Understanding Biogas Production

Nidhi Kushwaha from IIT Delhi is concerned with the study of agricultural residue and how it can be used to make biofuel.
What is biofuel?
Its fuel derived from plants so basically its plant based fuel.
They are eco-friendly fuels.

One very common example of biofuel that many of us may have come across is biogas.
Biogas is a mixture of gases like methane, Carbon dioxide and other gases.

Then we discussed about biogas production-
So as Nidhi said for producing biogas plant waste is put in a chamber and anaerobic conditions are provided. Here anaerobic bacteria will breakdown the complex molecules is the plant waste and produce gases.

So we had a confusion whether the microbes doing the process of biogas production are only anaerobic bacteria or aerobic bacteria are involved too?
So through a reference(link below) we found that the process of biogas production involves anaerobic digestion which is done by anaerobic bacteria.


Biogas production involves following process

  1. Hydrolysis- carbohydrates, proteins, lipids are broken down to simple molecules like sugars, amino acids and fatty acids.
  2. Acidogenesis- acids are produced (from the products obtained through hydrolysis)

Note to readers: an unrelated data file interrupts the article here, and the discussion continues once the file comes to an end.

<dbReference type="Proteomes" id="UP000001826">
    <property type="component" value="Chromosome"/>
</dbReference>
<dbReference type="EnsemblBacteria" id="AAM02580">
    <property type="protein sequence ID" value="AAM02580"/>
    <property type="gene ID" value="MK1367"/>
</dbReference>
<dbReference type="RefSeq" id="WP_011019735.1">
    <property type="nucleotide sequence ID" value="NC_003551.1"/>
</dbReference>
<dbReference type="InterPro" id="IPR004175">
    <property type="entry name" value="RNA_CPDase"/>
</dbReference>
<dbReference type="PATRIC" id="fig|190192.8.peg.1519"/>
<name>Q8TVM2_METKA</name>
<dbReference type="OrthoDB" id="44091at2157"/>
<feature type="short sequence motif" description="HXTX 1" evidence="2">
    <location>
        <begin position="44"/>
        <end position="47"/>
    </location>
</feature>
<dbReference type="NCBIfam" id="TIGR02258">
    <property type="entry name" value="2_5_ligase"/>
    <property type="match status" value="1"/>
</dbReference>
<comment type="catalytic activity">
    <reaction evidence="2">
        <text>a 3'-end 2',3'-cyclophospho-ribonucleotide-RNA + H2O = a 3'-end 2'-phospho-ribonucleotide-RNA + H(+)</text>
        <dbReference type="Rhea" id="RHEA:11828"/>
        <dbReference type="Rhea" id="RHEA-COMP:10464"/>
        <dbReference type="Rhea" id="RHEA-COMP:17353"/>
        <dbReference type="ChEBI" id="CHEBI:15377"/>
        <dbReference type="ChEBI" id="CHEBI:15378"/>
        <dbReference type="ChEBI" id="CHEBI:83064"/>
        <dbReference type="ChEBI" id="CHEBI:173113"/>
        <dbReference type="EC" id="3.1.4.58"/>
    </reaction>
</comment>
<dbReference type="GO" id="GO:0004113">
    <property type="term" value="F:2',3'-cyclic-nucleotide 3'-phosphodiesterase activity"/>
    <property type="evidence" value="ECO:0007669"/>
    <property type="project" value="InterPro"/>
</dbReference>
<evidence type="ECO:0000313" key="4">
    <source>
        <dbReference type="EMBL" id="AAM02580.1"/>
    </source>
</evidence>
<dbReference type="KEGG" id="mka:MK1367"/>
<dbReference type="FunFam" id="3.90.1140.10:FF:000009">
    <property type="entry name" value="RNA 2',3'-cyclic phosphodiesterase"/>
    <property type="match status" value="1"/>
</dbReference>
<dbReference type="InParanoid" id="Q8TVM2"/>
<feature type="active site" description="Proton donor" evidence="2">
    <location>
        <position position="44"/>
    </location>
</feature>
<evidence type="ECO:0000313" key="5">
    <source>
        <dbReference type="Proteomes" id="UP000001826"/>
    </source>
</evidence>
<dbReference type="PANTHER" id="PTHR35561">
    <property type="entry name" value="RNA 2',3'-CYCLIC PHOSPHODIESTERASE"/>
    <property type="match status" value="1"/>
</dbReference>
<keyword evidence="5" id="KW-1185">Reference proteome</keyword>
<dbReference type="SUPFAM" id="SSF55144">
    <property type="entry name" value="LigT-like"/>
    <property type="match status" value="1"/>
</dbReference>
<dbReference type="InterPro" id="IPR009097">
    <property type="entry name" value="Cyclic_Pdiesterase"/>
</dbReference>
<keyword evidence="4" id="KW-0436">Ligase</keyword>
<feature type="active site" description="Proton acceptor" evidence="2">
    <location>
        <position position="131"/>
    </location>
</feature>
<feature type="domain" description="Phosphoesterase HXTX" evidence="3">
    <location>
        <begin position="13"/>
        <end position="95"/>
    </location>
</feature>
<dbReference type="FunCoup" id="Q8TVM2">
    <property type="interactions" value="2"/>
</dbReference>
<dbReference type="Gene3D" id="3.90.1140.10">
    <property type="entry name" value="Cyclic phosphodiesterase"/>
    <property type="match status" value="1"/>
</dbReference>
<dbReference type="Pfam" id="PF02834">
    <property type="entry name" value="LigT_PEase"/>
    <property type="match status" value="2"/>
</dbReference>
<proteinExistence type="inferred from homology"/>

3. Acetogenesis- acetate, Hydrogen gas and carbon dioxide are produced (from acids)
  4. Methanogenesis- methane is produced

All the 4 processes involve anaerobic bacteria-
Hydrolysis- Hydrolytic bacteria
Acidogenesis- Acidogeneic bacteria
Acetogenesis- Acetogeneic bacteria
Methanogenesis- acetoclastic methanogens and Hydrogenotrophic methanogens.

So Biogas production occurs due to anaerobic digestion of plant waste to produce biogas
Earthworms living in soil they eat plant waste and digest it.

So how is digestion of plant waste different in earthworm and biogas chamber?
In earthworms gut too anaerobic bacteria are producing enzymes like cellulase which help in digestion of plant waste here the nutrients are used up by the earthworm whereas in biogas production complex molecules breakdown to simpler ones and are converted to acids, then acetate and then methane.

We had a great discussion, Thanks to Nidhi we could discuss about biogas production something I’ve studied in textbook but didn’t really understand before.